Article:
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Recourse to a being’s moral status is the ‘nuclear option’ of moral theorising—it tells us not only what obligations we have and to what degree, but whether we have obligations to them in the first place and whether their moral concern trumps concern for other beings simply in virtue of the kind of being they are. As such, we should only explain obligations in terms of a being’s moral status if doing so is principled and necessary to defend that obligation. In ‘Pregnancy and Superior Moral Status: A Proposal for Two Thresholds of Personhood’, Robinson1 argues that pregnant women achieve a second and therefore superior threshold of moral status to ‘mere persons’. She insists that this is not a view about the woman and the fetus together but that ‘the pregnant woman herself is more than one individual’. This gives us strong reason to re-balance the imbalanced burdens experienced by women due to pregnancy. I will argue her proposal is neither principled nor necessary. We can explain special obligations to pregnant women without appealing to a distinct moral status, without reaching for the ‘nuclear option’.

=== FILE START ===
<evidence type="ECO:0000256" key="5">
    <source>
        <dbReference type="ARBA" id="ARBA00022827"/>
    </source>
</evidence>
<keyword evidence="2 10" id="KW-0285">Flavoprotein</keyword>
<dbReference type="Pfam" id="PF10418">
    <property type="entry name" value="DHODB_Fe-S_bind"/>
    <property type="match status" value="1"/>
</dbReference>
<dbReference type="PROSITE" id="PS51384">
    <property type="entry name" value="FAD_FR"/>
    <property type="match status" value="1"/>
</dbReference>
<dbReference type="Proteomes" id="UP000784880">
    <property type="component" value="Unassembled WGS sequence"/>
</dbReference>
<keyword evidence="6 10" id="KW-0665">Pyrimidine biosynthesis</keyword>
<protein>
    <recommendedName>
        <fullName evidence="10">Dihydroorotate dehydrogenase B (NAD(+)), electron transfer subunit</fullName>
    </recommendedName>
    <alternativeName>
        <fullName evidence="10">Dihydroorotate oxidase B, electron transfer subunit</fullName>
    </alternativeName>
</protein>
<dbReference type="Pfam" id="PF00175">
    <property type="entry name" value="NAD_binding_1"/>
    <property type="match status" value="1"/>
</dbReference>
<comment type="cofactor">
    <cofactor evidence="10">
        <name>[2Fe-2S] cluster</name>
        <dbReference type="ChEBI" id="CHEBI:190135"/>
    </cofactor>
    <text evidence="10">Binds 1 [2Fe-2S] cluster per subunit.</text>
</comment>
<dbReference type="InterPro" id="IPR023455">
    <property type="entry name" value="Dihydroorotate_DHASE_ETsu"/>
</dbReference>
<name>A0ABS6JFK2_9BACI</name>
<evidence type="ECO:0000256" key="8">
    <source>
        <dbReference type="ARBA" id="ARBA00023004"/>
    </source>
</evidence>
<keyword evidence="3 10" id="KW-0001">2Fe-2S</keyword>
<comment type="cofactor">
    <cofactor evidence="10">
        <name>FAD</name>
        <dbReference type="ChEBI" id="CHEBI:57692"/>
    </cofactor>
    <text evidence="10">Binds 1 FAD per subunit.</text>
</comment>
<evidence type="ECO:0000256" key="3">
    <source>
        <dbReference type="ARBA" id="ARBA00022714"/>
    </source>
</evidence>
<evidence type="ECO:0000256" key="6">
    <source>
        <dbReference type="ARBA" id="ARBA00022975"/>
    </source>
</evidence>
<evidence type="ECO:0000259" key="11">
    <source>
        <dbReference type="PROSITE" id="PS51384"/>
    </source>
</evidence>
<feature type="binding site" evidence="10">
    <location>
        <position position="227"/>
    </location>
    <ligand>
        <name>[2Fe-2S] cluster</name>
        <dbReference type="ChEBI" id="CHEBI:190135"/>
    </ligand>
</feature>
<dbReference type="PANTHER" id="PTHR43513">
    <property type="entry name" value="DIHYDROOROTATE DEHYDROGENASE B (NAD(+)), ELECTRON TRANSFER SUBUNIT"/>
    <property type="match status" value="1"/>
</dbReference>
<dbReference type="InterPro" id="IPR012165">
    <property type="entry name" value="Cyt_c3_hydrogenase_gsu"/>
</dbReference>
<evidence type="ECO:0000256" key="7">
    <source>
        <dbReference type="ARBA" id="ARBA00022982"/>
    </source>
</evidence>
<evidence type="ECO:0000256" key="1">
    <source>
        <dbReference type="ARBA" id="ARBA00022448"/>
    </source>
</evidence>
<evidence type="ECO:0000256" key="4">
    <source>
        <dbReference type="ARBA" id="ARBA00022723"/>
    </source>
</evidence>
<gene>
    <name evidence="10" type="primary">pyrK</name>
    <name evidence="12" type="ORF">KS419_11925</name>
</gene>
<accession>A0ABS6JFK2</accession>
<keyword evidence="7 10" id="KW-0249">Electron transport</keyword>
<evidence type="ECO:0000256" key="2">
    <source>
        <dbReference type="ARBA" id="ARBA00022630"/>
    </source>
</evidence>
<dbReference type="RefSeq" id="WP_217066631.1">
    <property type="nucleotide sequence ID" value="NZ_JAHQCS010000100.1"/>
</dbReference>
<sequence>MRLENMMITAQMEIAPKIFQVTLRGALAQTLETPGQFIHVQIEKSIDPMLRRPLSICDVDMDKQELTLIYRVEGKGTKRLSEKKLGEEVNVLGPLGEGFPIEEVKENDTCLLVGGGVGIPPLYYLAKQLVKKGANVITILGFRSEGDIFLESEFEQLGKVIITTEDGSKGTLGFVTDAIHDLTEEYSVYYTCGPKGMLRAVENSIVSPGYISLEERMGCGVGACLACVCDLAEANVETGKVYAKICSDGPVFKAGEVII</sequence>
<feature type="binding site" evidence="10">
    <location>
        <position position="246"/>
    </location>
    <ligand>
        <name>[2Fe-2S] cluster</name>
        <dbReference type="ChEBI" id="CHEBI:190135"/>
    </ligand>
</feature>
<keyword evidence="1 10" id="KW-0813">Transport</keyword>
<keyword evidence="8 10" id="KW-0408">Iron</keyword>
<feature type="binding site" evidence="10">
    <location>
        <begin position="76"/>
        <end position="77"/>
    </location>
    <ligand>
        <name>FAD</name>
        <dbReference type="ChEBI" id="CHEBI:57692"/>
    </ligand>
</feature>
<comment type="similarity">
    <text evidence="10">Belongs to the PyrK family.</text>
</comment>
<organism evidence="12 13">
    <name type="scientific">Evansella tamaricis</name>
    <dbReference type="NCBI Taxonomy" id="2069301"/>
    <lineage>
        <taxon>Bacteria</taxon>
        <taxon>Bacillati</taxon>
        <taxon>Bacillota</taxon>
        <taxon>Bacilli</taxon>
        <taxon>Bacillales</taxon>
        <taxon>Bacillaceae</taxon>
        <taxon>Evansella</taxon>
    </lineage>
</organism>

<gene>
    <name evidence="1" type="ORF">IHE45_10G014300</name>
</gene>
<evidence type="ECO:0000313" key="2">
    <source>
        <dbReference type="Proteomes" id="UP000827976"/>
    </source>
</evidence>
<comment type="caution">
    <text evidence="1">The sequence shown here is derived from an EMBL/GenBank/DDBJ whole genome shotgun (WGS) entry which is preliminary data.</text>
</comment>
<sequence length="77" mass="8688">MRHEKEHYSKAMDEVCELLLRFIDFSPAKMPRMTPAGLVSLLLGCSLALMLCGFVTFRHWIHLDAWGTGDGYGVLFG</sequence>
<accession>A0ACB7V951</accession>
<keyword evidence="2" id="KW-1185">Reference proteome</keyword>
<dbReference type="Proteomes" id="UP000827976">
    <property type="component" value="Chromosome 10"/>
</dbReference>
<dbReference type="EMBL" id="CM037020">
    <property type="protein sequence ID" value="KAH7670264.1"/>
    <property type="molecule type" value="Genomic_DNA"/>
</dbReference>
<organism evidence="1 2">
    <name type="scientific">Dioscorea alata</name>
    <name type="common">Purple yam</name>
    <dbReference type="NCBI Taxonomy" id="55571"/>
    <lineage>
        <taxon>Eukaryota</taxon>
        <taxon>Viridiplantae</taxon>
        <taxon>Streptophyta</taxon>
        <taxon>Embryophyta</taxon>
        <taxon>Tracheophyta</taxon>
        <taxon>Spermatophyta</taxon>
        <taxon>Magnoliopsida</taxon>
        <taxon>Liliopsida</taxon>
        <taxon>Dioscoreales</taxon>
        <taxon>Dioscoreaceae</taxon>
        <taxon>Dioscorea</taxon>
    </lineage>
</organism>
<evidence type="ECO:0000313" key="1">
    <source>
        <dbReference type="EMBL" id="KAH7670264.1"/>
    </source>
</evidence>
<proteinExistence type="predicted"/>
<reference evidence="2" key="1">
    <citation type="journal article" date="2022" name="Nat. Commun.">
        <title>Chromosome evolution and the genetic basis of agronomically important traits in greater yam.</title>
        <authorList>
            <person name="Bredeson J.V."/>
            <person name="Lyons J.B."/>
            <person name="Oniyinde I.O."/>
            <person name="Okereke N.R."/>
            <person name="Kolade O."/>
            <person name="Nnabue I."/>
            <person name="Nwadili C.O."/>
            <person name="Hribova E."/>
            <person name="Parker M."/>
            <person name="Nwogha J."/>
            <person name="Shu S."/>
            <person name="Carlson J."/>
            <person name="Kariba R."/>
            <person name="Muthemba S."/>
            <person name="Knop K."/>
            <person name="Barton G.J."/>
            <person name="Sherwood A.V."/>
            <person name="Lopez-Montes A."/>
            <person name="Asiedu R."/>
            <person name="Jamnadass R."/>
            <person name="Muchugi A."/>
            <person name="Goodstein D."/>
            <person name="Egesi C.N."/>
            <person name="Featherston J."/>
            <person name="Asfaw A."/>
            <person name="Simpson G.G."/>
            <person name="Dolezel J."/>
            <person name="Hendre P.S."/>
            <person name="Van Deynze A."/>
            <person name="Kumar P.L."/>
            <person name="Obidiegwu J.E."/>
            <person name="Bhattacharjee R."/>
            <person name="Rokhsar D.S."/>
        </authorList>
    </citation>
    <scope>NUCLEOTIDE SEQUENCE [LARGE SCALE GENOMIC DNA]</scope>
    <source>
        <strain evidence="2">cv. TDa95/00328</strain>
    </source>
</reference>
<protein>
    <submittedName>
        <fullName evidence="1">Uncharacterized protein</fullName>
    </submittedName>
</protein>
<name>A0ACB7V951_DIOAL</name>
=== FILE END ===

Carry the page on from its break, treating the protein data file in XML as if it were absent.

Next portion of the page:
First, consider Robinson’s1 claim that pregnant women ‘are performing a role which is of supreme importance: that of creating new human life, and maintaining the survival of the human species’. …
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Competing interests None declared.
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